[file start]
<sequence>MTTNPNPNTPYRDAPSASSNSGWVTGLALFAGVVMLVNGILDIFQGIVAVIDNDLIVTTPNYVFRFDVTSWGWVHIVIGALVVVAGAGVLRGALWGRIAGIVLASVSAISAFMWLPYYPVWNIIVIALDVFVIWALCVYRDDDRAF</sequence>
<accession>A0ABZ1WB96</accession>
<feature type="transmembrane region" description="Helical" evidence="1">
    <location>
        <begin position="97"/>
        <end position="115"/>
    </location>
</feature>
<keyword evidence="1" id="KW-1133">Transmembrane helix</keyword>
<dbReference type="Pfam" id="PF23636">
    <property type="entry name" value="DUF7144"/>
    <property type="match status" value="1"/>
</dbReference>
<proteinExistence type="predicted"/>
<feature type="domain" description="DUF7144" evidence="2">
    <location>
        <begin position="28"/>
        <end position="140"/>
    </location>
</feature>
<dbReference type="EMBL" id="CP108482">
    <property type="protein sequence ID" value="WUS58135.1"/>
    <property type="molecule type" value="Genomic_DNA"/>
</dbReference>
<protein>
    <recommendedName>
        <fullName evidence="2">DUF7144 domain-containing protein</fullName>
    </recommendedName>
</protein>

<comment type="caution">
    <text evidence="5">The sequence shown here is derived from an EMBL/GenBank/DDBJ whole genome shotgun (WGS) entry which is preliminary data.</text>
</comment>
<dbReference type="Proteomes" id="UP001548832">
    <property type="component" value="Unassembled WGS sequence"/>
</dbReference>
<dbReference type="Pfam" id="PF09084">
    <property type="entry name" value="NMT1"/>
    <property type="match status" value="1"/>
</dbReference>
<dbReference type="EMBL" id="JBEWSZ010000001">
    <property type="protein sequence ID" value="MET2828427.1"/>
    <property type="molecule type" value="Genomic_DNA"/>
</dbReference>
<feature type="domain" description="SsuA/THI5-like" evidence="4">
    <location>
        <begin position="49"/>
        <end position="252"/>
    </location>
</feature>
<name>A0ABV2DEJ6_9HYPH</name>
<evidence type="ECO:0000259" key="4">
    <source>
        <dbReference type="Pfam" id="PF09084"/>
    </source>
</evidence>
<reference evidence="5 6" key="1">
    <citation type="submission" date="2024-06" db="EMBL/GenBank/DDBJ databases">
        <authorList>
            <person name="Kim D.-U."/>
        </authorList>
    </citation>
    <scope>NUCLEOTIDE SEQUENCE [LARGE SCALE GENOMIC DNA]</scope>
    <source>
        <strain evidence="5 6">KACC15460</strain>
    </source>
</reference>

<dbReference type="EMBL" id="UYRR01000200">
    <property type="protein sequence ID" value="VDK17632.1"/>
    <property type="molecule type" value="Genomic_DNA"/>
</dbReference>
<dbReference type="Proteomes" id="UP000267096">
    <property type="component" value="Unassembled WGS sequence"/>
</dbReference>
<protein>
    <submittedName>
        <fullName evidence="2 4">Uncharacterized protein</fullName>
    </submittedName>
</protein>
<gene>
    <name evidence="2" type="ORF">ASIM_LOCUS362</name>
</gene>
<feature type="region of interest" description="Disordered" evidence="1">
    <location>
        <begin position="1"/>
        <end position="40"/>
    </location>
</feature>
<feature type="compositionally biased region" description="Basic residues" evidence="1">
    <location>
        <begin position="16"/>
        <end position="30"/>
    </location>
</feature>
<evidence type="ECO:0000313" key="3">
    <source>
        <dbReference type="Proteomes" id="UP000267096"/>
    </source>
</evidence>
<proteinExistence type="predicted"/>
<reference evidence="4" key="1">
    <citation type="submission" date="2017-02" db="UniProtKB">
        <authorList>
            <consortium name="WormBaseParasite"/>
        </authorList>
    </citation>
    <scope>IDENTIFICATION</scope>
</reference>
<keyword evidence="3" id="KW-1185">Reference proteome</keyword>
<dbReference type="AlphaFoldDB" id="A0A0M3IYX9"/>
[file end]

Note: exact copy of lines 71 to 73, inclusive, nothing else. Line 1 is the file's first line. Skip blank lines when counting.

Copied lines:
<dbReference type="Proteomes" id="UP000267096">
    <property type="component" value="Unassembled WGS sequence"/>
</dbReference>